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Katie McQuaid's Scene in Manchester: Restaurant owner to share la dolce vita

November 24. 2013 10:09PM

When John Paolini heard that the residents and staff of New Life Home for Women and Children needed a place to feed 60 people for Thanksgiving, it took less than 30 seconds for him to offer a solution.

"I said, 'Why don't we just have it here?'," said Paolini, owner of Piccola Italia, an Elm Street establishment for 12 years. "He's got a big heart," confirmed Grace Rosado, who started New Life Home with her husband, George, 35 years ago.

The non-profit organization in the North End of Manchester is a Christian residential home that helps women with children recover from alcohol and drug addiction and become self-sufficient members of the community. Rosado said women typically stay in the program with their children for 18 to 24 months where they learn about self-esteem, interpersonal relationships, parenting, computer skills and job skills. When they are finished the program, most graduates move on to jobs and/or college.

Paolini has known the Rosados for almost as long as he's been preparing delicious Italian food on Elm Street. And this is not the first time he has stepped up to help New Life Home and its residents. He once closed down the restaurant to host a wedding of one of the residents.

New Life Home "gave what they could" in payment, which isn't much.

Rosado said it costs about $45,000 a month to operate the program for 16 families at a time, and they do it all without government assistance — not even food stamps or subsidies for their residents.

"We want them off the system so they can work, grow and be independent," said Rosado, explaining that many of the residents come from families who have survived on welfare programs for generations.

All of the funding comes from individuals and businesses, like Piccola Italia, who believe in what they are doing.

"It's wonderful to have the community help us," Rosado said.

After catching the Thanksgiving Day football game between his alma mater East Boston High School and South Boston High School (an annual game he hasn't missed in more than 30 years), Paolini will skip Thanksgiving dinner with his own family to make sure the New Life Home family has everything they need. The women and staff will bring their own food, and at Paolini's insistence, use Piccola Italia's dinnerware rather than the paper and plastic they had originally planned on.

"After the game, I'm going to come back here and be the personal dishwasher," he said, explaining that he thinks it's just a small act of service. "I truly believe you should try and be a good person while you're on earth."

He is certainly setting a good example for his twin 13-year-old daughters, Lorena and Fabiana, students at Saint Joseph's Junior High School.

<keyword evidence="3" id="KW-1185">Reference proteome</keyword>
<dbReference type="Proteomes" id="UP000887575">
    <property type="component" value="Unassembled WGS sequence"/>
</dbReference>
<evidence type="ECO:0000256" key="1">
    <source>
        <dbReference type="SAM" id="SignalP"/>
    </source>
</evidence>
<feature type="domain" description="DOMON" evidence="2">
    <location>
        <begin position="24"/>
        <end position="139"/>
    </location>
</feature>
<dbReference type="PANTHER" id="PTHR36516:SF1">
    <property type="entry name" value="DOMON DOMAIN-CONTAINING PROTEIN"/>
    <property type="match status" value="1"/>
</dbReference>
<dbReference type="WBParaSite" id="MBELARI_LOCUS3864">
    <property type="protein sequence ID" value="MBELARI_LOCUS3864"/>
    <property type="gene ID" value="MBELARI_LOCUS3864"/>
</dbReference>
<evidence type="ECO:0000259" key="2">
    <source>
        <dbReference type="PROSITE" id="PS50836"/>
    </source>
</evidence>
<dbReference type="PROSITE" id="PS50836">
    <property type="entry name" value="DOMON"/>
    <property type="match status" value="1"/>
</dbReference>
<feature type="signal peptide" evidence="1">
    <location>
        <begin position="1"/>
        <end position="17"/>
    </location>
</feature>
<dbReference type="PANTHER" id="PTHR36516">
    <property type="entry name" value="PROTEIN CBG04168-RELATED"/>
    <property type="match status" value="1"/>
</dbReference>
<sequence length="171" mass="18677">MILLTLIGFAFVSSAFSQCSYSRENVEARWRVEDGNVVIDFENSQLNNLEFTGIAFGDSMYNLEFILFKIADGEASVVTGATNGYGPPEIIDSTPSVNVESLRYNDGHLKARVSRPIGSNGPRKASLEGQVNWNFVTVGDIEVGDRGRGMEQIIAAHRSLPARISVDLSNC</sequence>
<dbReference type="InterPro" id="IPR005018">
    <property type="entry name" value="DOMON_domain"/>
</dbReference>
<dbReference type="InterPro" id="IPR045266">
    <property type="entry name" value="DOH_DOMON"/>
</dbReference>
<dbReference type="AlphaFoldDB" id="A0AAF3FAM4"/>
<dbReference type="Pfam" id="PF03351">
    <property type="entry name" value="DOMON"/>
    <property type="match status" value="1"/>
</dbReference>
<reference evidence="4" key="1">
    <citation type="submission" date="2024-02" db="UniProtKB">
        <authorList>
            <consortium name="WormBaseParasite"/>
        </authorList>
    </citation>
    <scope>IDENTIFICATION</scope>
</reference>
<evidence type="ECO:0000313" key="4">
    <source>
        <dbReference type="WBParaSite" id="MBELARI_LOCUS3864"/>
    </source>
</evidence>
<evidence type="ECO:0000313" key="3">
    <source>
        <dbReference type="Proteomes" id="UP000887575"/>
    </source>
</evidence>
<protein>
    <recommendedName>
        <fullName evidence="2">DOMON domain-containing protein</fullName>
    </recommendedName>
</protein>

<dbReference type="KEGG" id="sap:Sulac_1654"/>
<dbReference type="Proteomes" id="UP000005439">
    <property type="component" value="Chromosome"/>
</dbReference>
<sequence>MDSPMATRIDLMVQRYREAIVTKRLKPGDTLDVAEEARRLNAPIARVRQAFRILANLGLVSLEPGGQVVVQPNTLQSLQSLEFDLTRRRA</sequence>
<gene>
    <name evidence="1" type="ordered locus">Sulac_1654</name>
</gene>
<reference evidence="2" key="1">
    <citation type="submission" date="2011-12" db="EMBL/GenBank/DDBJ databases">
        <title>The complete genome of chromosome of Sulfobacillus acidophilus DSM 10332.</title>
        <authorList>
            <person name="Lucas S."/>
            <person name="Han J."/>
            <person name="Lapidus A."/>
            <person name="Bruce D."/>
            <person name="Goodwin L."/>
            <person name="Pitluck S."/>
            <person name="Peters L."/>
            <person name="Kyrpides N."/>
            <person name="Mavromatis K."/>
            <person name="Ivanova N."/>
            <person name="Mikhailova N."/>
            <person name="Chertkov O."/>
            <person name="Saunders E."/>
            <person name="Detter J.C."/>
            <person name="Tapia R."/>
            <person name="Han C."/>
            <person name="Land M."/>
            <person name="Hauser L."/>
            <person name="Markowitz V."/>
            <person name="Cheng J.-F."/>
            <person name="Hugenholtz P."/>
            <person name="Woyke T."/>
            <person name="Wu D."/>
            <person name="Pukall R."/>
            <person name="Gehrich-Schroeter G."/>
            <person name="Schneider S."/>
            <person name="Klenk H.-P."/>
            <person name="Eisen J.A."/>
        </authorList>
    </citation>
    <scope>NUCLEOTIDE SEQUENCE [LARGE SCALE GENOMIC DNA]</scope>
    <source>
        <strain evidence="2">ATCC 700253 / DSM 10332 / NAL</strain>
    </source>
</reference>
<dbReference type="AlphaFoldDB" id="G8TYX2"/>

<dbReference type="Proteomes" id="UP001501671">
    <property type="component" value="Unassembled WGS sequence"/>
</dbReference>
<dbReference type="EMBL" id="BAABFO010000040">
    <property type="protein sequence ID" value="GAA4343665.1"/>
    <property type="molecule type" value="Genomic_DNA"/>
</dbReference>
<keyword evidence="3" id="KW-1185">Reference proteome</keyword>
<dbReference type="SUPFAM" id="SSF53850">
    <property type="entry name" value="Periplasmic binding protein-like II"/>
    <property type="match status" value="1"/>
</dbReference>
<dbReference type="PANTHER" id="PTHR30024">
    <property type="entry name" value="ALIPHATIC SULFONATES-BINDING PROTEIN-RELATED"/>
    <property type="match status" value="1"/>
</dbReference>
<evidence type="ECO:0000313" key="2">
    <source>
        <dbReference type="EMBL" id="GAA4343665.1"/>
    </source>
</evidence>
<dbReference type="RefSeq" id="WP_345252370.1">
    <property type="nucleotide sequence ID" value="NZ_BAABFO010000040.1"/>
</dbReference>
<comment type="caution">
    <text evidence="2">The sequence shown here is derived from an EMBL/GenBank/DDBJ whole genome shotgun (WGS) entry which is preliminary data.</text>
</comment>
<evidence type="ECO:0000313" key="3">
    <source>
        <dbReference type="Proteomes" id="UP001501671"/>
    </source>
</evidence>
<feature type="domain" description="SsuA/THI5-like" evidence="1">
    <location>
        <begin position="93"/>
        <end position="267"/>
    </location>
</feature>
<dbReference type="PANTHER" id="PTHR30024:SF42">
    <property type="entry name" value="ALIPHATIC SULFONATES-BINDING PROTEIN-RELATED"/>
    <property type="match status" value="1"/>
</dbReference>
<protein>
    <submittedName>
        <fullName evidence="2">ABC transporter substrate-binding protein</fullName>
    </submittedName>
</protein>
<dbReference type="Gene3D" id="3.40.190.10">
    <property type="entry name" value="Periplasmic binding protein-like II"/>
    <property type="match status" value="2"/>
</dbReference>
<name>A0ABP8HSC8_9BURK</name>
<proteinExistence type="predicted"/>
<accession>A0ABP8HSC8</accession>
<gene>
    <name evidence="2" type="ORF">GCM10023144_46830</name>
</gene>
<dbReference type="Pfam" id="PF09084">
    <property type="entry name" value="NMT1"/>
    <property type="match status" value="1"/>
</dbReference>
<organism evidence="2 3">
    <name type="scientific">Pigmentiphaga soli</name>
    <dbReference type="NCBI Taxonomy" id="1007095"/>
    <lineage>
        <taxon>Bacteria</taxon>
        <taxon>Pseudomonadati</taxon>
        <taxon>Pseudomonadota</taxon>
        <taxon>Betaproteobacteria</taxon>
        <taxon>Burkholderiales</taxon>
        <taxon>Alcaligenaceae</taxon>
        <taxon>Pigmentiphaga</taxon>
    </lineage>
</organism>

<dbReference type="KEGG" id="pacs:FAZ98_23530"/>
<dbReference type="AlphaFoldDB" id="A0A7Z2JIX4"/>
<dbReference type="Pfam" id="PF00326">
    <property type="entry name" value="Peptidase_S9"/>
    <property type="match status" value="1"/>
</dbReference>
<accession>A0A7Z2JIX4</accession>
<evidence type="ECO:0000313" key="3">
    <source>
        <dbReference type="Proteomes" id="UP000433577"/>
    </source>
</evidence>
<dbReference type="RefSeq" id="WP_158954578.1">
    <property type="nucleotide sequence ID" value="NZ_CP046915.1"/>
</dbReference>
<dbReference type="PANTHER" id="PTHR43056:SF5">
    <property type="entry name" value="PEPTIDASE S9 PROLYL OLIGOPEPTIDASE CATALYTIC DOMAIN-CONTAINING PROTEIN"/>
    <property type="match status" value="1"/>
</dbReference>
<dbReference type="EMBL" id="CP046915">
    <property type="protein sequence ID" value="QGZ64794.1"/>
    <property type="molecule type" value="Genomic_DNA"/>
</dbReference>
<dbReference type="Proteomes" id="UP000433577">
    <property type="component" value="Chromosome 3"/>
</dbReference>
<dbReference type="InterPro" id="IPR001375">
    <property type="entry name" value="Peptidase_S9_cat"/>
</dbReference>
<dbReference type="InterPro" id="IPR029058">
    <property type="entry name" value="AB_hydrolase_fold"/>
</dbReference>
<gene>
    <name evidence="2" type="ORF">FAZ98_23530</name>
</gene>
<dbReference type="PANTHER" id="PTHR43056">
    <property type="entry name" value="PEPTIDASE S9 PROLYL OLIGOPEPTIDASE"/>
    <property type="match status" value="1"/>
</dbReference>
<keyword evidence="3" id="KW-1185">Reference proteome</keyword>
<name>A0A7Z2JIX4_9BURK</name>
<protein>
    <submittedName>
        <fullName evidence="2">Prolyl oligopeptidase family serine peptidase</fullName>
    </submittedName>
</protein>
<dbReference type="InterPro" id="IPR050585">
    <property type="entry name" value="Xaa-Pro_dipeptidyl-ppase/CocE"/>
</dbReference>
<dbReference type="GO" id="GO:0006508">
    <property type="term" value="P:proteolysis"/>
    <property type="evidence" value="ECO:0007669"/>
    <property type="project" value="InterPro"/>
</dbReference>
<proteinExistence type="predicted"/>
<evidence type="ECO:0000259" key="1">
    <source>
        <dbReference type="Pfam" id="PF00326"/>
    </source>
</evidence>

New Life Home has a place for Thanksgiving, but the organization has many other needs, like a space large enough for the 40 families on their waiting list. If you would like to learn more, visit You can make a donation online or send one to P.O. Box 148, Manchester, NH 03105.

Cochran's community

It is difficult to find someone in the business and non-profit communities who has not met Ellie Cochran. After all, that has been her job for the past nine years — making community connections for the New Hampshire Charitable Foundation. And she has done her job very well, educating hundreds of people — often one at a time — about how the foundation helps improve the quality of our life in our community, and the personal benefits of supporting it.

Cochran is retiring in a few weeks as the foundation's director of philanthropy, and I am one of many regional advisory board members she has worked with over the years who is sad to see her go. She is a wonderful friend and one of those rare people who say they love their job and really mean it.

At a small retirement celebration in Nashua last week, Cochran reminded advisory board members from the Queen and Gate cities that she won't really stop working. "I just won't get paid anymore," she quipped. And she really means it. I can't wait to see what she does next.

NH365.ORG Events of the Week

Nothing will get you in the holiday mood like "The Nutcracker," and we certainly have our pick of performances in the city over the next three weekends.

It all starts this weekend with the Southern New Hampshire Dance Theater's Nutcracker performances at The Palace Theatre, which will be accompanied by a live orchestra. They are Friday at 7:30 p.m., Saturday at 11 a.m., 4 and 7 p.m., and Sunday at 1 and 4:30 p.m. Tickets range from $15 to $45.Dance Visions Network will present its Nutcracker performance at Saint Anselm College's Dana Center Sunday, Dec. 8, at 1 and 6 p.m. Tickets are $16 in advance and $17 at the door.

Finally, Ballet Misha brings its Nutcracker performance to the Dana Center Saturday, Dec. 14, at 1 and 7 p.m. and Sunday, Dec. 15 at 1 p.m. Tickets are $18 in advance and $20 at the door.

For more information on these, and many other Nutcracker performances around the region, visit www.NH365.ORG.

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